For the average kid, learning to tie shoelaces and ride a bicycle are rites of passage. Huna, the underage hero of Elemental Hero, has a lot more on his plate battling soulless creatures, conjuring elemental forces, and navigating dangerous environments.

As if the quest to eradicate an ancient evil with elemental forces doesn't stretch the imagination far enough, casting a pre-teen in a leading role that would have an experienced adventurer like Indiana Jones quaking in his shoes does the trick.

It's odd design choices like this - a main character to which only a 12-year-old can relate - that chip away at Elemental Rage, preventing this solid 2D action game from being a great adventure.

Don't be such a child

Too much energy is spent on the old gaming trope of the unlikely kid hero and not enough on developing the fresh ideas Elemental Rage brings to the table.

Sitting through dialogue in which Huna works through hesitation about embarking on a quest to save the world or whether his parents are worried about his whereabouts is a drag, particularly when there's good gameplay to be had.

The story itself isn't terrible, but the characters are annoying cliches - especially Huna.

At least he's enjoyable to control. You can level strong attacks using a staff and jump a good height depending on how long you press on the virtual button. By collecting elemental forces, you're able to unlock additional abilities such as double-jump, fire shot, and the ability to move special stones.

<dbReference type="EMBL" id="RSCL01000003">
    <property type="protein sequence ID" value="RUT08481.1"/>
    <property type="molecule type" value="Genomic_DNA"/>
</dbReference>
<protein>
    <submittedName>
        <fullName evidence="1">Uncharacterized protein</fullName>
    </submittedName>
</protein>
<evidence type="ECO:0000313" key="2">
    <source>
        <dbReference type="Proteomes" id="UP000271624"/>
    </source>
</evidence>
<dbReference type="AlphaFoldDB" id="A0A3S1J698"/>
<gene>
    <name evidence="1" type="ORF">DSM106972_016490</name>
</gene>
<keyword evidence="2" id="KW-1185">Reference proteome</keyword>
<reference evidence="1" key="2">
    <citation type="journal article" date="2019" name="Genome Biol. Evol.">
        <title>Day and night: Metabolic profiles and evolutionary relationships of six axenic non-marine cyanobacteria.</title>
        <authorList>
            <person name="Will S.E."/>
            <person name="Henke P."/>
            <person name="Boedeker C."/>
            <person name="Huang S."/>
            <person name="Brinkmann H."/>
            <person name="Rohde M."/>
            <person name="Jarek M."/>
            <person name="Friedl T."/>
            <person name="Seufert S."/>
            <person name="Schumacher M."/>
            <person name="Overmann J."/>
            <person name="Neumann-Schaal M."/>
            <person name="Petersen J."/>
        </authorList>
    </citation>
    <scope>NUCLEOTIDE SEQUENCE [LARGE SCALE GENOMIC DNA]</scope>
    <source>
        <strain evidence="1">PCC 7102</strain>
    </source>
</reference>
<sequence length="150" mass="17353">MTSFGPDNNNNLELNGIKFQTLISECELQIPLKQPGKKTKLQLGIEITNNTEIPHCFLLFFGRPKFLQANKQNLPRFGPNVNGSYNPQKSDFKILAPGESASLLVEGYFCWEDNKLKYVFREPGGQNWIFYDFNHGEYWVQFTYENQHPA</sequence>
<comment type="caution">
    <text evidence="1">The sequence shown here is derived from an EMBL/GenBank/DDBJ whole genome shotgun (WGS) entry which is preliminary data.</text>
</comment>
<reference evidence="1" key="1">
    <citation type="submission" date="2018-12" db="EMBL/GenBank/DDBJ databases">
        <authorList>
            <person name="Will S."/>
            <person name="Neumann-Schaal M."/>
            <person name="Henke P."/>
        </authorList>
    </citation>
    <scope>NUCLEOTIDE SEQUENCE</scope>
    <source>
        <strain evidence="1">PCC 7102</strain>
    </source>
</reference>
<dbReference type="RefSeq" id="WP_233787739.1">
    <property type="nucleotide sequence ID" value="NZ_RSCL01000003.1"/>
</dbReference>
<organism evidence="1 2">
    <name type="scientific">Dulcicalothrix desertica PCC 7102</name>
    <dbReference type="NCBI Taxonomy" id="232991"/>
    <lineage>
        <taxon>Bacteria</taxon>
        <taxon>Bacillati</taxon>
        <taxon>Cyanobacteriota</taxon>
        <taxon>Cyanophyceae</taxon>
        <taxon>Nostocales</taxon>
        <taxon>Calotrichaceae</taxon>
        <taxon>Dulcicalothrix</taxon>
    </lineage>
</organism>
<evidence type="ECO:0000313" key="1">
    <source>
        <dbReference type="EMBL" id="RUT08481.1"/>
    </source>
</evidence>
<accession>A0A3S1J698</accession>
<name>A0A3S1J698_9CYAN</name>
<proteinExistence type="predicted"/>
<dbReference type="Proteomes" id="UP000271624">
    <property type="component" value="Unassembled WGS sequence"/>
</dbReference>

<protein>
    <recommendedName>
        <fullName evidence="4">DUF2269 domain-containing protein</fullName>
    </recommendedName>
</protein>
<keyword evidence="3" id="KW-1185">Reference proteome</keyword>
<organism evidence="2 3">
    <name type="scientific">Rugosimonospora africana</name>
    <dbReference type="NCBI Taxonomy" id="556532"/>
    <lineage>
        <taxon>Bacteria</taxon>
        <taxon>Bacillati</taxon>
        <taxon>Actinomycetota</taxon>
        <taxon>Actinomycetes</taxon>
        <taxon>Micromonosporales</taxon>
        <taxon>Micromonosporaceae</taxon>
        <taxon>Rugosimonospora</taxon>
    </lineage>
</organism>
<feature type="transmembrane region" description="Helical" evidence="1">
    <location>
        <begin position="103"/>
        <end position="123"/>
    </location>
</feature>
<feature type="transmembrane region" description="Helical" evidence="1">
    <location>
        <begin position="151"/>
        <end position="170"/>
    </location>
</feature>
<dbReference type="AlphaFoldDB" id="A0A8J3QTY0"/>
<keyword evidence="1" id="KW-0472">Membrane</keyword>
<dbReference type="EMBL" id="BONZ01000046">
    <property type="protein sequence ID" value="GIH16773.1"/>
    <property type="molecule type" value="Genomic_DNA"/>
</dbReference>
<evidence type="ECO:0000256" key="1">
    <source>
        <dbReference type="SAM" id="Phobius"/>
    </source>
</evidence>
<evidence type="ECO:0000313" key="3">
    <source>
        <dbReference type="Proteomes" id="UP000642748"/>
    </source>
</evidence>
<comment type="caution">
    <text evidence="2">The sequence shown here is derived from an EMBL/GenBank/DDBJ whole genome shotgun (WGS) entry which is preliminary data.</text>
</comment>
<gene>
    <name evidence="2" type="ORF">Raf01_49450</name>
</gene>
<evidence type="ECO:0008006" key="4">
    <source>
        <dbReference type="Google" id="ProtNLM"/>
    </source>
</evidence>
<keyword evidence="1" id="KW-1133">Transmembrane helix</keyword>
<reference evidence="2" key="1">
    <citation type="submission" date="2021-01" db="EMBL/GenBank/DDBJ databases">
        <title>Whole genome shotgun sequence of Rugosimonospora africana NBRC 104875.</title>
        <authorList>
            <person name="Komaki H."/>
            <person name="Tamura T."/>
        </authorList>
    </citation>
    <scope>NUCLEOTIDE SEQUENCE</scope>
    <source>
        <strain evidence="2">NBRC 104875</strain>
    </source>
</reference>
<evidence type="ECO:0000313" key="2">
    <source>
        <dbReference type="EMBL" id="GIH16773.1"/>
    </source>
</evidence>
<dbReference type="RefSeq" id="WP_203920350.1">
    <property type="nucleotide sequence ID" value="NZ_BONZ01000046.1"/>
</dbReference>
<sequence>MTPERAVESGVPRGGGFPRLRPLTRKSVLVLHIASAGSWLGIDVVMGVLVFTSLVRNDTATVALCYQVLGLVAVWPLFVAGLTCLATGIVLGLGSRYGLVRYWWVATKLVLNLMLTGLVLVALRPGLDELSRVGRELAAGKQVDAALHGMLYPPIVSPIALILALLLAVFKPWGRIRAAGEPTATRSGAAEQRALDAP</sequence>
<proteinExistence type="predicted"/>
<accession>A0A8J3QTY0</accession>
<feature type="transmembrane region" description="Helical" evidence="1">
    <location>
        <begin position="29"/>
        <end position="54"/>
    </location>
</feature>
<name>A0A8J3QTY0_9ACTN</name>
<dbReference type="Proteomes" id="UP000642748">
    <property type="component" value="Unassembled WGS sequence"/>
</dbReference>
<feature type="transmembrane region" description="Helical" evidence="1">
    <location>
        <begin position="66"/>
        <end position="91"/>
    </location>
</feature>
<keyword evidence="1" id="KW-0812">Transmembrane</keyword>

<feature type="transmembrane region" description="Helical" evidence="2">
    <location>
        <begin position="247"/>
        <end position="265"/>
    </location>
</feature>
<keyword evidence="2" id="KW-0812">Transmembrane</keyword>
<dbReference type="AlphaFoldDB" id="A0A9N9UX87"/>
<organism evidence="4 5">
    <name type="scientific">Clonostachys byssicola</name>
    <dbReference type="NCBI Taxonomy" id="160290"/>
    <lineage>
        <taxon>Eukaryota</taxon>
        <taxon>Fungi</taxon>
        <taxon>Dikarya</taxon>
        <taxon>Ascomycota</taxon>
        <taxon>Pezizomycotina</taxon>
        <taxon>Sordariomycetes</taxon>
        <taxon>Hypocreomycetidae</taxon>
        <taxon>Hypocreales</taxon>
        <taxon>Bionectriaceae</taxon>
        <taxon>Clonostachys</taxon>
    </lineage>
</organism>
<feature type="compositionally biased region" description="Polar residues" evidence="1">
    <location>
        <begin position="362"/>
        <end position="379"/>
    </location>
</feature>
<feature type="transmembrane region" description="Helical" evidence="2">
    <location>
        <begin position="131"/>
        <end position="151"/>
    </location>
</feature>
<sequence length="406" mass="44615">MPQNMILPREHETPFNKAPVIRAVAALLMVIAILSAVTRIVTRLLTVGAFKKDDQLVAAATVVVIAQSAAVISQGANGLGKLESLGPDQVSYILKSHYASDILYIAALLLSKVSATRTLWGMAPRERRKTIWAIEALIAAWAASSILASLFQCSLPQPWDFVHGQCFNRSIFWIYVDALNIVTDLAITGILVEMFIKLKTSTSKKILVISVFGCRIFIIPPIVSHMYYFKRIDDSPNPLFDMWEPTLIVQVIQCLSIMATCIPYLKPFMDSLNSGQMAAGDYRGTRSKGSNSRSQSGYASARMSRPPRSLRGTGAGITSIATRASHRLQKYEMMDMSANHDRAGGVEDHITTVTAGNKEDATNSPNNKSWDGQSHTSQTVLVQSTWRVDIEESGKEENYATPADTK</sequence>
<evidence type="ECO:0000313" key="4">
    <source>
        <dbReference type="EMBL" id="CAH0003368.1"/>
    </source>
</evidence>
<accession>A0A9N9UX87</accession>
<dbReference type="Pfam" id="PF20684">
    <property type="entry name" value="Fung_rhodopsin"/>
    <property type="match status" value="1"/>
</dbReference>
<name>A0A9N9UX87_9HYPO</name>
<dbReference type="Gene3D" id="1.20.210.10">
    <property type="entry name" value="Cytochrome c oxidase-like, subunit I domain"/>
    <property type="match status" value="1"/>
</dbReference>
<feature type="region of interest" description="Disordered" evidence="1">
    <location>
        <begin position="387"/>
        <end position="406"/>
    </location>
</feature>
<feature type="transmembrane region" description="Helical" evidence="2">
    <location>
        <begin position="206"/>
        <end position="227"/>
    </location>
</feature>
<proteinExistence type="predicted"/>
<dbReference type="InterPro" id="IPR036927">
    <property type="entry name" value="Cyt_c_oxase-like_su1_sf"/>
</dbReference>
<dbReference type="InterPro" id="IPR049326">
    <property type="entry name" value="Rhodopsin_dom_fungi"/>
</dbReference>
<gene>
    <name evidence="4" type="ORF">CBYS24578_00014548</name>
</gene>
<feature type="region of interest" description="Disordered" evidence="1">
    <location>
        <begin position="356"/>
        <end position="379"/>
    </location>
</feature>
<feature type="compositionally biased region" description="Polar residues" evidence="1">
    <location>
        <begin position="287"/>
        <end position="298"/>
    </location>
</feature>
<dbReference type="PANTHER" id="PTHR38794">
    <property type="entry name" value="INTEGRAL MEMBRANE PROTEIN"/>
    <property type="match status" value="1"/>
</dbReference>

You can also acquire temporary weapon power-ups that boost attack range and power, even letting you fire ranged energy attacks from your staff. One hit from an enemy wipes your power-up, which is great because it forces you to stay on your toes and rewards you for playing skilfully.

Size matters

Combat, platforming, and exploration meld to form a diverse style of gameplay not unique to Elemental Rage, but undeniably enjoyable. There's enough action to keep you entertained, enough platform to challenge your reflexes, and plenty of rewards to keep you invested in the experience.

The level design is of particular note, largely surpassing other attempts at cloning Castlevania on iOS. Not only is the scope and scale large, but the intricacy of the layout is such that you're encouraged to explore without feeling overwhelmed. If anything, there aren't enough secret areas and bonus items to find, making Elemental Rage a simpler homage.

Problems do exist with the level design, unfortunately. There are too many blind falls that lead to death, and the smaller iPhone and iPod touchscreen only exacerbates the issue.

Who's the boss?

There are few boss battles, although that's a good thing because what few there are are unpolished. For example, the first boss - a towering fire giant that pounds his fists on the ground and hurls meteors at you - doesn't provide visual feedback when attacked, making it impossible to know if you've dealt him any damage.

Fighting enemies is frequently awkward due to the prevalence of flying creatures and rigid controls.

Hitting an enemy hopping along the ground is easy enough given the controls, but manipulating Huna to jump and attack an enemy in the air is trickier. It just doesn't feel tight and more often than not you end up jumping into the creature rather than hitting it.

These issues don't ruin Elemental Rage, but they highlight a need for attention to detail. Developer Oniric Games clearly has talent and the potential to craft something extraordinary if it learns to polish its concepts fully.